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“Cuisine” and “convenience store” aren't two concepts that most people readily put together. But that possibility seemed less unlikely at the newly opened culinary center at Alto-Shaam's corporate headquarters in Menomonee Falls, Wis., where four corporate chefs demonstrated the company's equipment and explained how it has played a role in the success of foodservice operations from c-stores to casinos, including Exxon Mobil Corp.'s On the Run stores and Sheetz Inc.'s chain of c-stores.
For Sheetz, an extensive foodservice program was a no-brainer; unlike many convenience stores, Sheetz has its roots in food, having started as a dairy, moving into cold cuts and meats and then beginning to sell gas in the late 1960s. “Gas is a way to bring people onto our lots, but food is where our growth is going to be,” said Keith Boston, director of culinary development sheet, in a videotaped case study. “Food basically counts for about 40 percent of our profits. Gas is a loss-leader.”
Sheetz started with made-to-order deli in all of its stores, then expanded into hot sandwiches and hamburgers, using “fast scratch” items. Its next-generation convenience restaurants offer hand-carved meats, pizza, gelato and upscale bakery, Boston explained.
“Our vision eventually will be to have restaurant-quality foods in all of our stores,” Boston said. “And when you want to do hot-hold and controlled cooking, Alto-Shaam invented the technology, so we thought that the best money we could ever spend is to go to the guy that invented the technology.”
Exxon Mobil came to foodservice from a very different place than Sheetz, starting out as a petroleum marketer with a hot dog program. But despite different beginning, the stores still have some of the same problems -- including the fact that, as signs say outside Sheetz stores, “The kitchen is always open!” “Our challenge today is to find things that are fresh, hot and ready to go when the customer wants it and needs it,” explained Keith Solsvig, foodservice category manager for ExxonMobil, also via videotape.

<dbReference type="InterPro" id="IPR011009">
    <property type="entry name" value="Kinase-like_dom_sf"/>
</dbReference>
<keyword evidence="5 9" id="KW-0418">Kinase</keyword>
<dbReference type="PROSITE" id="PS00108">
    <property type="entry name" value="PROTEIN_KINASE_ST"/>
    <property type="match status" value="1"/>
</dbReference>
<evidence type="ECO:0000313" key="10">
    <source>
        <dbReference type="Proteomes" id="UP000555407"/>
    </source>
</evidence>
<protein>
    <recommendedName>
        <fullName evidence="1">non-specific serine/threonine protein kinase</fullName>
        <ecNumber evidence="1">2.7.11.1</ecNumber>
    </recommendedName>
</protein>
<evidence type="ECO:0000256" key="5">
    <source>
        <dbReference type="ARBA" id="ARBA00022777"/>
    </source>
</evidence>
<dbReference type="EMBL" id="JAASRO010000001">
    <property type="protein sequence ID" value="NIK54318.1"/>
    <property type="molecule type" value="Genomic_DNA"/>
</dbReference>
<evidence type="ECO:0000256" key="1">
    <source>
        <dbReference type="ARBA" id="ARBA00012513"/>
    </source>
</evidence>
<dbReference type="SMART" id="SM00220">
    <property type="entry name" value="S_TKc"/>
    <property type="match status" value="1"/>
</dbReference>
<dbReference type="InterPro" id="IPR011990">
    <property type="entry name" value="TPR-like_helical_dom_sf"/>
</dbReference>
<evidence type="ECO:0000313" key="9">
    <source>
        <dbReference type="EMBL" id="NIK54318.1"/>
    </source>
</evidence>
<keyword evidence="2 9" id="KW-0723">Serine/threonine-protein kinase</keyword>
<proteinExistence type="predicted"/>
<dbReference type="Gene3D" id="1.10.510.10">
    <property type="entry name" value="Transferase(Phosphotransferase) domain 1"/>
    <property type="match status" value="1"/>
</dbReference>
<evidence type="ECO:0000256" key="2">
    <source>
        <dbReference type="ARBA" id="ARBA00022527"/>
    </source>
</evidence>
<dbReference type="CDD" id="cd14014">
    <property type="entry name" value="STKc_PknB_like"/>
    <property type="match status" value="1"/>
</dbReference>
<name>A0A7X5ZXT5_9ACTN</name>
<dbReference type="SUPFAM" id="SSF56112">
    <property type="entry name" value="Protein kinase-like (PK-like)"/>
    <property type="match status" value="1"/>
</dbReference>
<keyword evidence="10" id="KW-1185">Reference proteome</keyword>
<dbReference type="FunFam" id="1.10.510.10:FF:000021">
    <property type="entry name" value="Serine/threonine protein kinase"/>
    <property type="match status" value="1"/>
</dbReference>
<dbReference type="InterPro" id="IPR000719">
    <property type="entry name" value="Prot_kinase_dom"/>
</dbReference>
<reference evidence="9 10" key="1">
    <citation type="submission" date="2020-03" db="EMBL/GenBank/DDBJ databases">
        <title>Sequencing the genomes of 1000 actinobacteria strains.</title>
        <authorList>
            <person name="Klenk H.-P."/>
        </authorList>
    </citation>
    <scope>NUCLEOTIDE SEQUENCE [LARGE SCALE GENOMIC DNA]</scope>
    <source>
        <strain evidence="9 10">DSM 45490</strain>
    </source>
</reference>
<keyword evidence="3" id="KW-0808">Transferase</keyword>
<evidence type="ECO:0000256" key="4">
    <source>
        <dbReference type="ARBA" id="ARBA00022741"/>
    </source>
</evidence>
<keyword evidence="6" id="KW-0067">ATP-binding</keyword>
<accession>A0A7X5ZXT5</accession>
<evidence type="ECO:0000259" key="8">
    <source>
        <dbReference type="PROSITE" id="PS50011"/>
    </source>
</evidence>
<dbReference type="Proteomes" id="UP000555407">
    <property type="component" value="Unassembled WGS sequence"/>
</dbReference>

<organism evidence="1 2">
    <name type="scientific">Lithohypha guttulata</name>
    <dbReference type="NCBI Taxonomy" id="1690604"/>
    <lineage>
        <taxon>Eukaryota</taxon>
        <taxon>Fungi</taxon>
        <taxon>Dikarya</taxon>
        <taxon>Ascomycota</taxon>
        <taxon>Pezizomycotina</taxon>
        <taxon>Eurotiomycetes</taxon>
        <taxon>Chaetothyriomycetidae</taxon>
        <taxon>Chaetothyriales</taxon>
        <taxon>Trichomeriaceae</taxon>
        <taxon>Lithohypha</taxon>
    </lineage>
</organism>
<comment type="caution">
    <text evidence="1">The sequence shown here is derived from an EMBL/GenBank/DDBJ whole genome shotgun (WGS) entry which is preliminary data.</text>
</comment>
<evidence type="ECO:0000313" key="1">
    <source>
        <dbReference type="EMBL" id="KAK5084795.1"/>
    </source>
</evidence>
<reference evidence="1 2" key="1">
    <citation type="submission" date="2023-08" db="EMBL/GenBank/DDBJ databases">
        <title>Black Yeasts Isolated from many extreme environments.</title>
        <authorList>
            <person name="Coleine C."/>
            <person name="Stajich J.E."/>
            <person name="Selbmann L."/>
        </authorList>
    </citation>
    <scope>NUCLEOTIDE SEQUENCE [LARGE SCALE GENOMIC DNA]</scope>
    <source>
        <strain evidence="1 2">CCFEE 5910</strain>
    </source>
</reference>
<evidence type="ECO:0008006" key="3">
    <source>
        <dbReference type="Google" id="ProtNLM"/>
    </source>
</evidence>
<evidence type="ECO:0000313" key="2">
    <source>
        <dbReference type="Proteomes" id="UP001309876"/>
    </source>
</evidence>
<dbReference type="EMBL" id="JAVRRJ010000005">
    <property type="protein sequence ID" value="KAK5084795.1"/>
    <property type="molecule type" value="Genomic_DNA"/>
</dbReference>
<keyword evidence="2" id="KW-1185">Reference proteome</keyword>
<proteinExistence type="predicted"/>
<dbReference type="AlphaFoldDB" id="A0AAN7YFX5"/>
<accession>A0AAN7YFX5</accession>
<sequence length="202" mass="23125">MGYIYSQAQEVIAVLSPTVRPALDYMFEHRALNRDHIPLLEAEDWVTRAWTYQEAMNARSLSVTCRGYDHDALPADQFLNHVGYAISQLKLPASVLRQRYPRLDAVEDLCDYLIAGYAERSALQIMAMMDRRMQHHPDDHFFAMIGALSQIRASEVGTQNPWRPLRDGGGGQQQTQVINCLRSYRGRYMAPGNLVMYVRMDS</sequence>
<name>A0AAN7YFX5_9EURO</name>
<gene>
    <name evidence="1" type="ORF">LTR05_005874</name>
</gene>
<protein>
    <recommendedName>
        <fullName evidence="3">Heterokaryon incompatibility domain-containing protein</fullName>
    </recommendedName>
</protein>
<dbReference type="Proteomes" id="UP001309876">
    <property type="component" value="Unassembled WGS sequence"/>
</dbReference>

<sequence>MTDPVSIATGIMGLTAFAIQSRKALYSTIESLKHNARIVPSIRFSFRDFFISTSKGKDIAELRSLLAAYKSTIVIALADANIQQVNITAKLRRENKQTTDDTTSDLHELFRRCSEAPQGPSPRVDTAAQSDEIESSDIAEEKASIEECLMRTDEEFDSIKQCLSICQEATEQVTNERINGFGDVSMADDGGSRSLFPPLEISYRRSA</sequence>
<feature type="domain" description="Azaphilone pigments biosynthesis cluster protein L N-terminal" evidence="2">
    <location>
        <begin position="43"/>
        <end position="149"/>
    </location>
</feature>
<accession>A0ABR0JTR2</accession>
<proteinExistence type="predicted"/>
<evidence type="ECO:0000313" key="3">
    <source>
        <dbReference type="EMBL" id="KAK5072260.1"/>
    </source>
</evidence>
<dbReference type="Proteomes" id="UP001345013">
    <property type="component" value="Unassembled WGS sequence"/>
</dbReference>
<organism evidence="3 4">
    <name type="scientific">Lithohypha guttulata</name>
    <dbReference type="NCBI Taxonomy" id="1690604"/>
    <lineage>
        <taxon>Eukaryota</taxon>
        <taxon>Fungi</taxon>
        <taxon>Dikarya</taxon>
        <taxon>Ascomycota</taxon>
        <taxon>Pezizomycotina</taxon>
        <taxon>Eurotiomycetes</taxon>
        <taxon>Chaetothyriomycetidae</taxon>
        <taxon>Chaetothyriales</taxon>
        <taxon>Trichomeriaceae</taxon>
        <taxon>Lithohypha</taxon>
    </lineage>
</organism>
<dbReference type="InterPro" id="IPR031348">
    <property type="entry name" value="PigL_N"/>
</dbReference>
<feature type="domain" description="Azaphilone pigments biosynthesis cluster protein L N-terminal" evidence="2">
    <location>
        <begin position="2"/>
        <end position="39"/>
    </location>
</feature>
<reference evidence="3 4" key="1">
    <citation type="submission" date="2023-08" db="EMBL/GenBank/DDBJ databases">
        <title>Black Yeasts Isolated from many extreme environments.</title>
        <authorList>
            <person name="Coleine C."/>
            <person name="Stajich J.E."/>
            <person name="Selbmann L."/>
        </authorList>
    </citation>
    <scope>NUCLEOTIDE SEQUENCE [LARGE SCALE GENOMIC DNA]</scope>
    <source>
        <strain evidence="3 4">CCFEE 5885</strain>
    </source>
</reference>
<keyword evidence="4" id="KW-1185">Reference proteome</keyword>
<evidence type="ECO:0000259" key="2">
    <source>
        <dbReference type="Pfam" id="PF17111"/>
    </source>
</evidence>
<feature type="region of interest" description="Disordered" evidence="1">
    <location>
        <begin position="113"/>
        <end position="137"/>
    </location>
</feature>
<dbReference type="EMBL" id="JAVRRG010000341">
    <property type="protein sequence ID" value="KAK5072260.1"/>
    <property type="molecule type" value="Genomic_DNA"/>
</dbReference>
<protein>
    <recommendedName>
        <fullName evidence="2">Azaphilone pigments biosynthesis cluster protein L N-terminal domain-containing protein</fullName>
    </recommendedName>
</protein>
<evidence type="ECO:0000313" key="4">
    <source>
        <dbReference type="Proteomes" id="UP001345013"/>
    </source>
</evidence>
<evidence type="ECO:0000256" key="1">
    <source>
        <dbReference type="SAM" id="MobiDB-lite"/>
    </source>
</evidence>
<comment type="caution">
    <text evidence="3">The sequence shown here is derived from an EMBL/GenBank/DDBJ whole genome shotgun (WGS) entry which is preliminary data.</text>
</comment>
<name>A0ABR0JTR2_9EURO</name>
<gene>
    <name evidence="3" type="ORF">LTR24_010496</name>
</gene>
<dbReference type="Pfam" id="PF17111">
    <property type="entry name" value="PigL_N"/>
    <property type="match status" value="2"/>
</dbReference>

That makes for a very different dynamic than a made-to-order food program. “Our target customer is really somebody who is time-pressed, wants to make their trips convenient and also wants to find a meal without spending extra time going through a drive-through . . . If they want to wait to get something made to order, they're probably going to go to one of our competitors,” Solsvig said.
But even food that is not made to order still needs to be fresh, and that makes for a lot of logistical challenges. When ExxonMobil expanded from hot dogs into hot sandwiches, the key issue was how to cook them in advance and still keep them appealing during the dayparts when they would sell. “That's really where the beauty of Alto-Shaam came into play,” Solsvig said. “We wanted something that didn't require a lot of labor but is something that could be utilized among different people, different times of the day, and really fit into our schedule. We're a 24-hour store. When is our time most available? Well, it's in that third shift, in that midnight to 4 a.m. time frame. And Alto-Shaam allowed us to cook products in that time frame when we have extra labor. The cook-and-hold oven is our platform for the future, because we believe that this one oven can do a lot of different things, and it can be a 24-hour piece of equipment, which is key when you're talking about limited space and productive space.”
Exxon Mobil has a hot sandwich program in 200 stores and is looking to expand into all of its 500 large-format stores over the next 12 to 24 months. “We have to continue to make that exciting,” Solsvig concluded. “What are some new items? How do we refresh it on a regular basis? If you look at any of the QSR competitors out there, their focus is always on new items, and we need to get on that same track. So we have a real challenge in our environment in terms of making sure that we have a food offering that is fresh, that is 24 hours, and that our customers believe in, like and enjoy.”